Male chimpanzees in Uganda’s notorious Ngogo clan are now known to patrol the borders of their territory, actively seeking out members of rival groups to fight and even kill.
The insight comes as part of ongoing analyses of 20 years’ worth of data on the 200-member-strong community, which has dramatically increased its size over the last decade.
While other animals tend to get into territory fights as a result of chance encounters, the Ngogo chimps appear to deliberately search for enemies on the edges of their land, in what researchers say is a remarkable example of group-level cooperation.
According to the new research, led by a scientist at Arizona State University, these patrols often involve multiple individuals who travel to the boundaries of their territory and exhibit hyper-vigilant behaviour.
Sometimes, they even travel deep into their neighbours’ territory.
Patrolling may give the Ngogo chimps in Kibale National Park a leg up on the competition, the researchers explain, as this group has been found to benefit from long life expectancies, massive territory, and unusually bountiful food supply.
This behaviour, though, is dangerous, and often leads to violent spats with members of other communities.
‘The Ngogo chimpanzees patrol and kill neighbours more frequently than any other chimpanzee group,’ said John Mitani of the University of Michigan, who has studied the group for 22 years.
Patrolling also requires a lot of energy – and, it takes away from time the males could be mating, the researchers note.
While the exact benefits of these patrols remain unclear, the researchers uncovered several patterns.
Males varied how often they patrolled, and high-ranking individuals in good physical condition were found to partake more frequently.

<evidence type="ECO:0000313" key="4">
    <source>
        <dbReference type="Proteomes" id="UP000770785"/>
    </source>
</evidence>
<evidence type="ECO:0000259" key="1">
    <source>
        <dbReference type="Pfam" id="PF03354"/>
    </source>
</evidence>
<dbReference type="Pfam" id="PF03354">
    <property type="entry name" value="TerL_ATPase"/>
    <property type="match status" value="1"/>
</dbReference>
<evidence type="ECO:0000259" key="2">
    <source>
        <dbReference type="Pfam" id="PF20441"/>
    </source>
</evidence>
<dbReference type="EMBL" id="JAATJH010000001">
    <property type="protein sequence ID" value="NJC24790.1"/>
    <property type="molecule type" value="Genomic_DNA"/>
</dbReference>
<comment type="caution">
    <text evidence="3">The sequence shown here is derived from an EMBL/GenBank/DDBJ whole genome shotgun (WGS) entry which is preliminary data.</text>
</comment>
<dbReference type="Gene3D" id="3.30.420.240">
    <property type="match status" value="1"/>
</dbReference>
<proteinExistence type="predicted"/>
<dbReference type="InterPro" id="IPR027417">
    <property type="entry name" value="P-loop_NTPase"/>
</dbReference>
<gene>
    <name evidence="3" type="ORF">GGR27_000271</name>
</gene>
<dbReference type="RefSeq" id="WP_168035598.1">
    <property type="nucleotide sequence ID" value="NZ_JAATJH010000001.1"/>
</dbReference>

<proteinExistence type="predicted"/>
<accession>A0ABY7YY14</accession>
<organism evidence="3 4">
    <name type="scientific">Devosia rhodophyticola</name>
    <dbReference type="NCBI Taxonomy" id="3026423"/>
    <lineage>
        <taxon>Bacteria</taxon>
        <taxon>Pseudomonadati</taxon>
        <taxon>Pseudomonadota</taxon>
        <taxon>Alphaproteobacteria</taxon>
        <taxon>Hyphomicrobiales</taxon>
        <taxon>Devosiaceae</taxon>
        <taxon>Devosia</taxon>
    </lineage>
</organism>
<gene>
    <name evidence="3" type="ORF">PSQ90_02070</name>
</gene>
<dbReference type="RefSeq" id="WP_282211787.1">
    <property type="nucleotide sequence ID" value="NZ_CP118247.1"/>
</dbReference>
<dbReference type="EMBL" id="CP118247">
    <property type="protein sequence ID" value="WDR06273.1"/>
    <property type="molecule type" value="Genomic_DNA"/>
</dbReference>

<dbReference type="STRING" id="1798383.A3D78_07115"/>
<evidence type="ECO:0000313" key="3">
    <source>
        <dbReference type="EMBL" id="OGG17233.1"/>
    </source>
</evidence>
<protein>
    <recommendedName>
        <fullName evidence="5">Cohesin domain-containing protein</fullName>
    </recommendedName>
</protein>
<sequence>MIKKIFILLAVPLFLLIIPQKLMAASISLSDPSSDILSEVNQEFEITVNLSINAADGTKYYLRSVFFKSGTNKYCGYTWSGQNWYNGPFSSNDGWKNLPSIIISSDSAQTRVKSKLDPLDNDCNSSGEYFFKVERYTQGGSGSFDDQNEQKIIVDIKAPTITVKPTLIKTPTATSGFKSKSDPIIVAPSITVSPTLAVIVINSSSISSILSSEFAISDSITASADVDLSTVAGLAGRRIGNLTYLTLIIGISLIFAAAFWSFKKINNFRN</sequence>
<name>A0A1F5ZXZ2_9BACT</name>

And, males who had more offspring in the group patrolled more often as well.
But, patrols were even observed in groups that had no offspring or relatives to protect.
The observations suggest many of the gains are long-term, rather than immediate.
Those with no relatives to protect are still likely to reproduce in the future, they explain, and will benefit from protecting the group as a whole.
‘We know that humans have means ranging from gossip to drastic punishment to aid cooperation in group settings,’ said Kevin Langergraber of ASU’s School of Human Evolution and Social Change and Institute of Human Origins.
‘The puzzle has been to explain cooperation in animal societies, where shirking would seem an attractive option.’
While most studies have focused on short term benefits of this type of behaviour, Langergraber says the new work ‘shows the benefit of long-term data collection, and also that we still have a lot to learn from these chimpanzees.’
Over the last few months, more and more information has steadily emerged on the remarkable lives of the Ngogo chimps, who are said to be the most brutal troop in the world.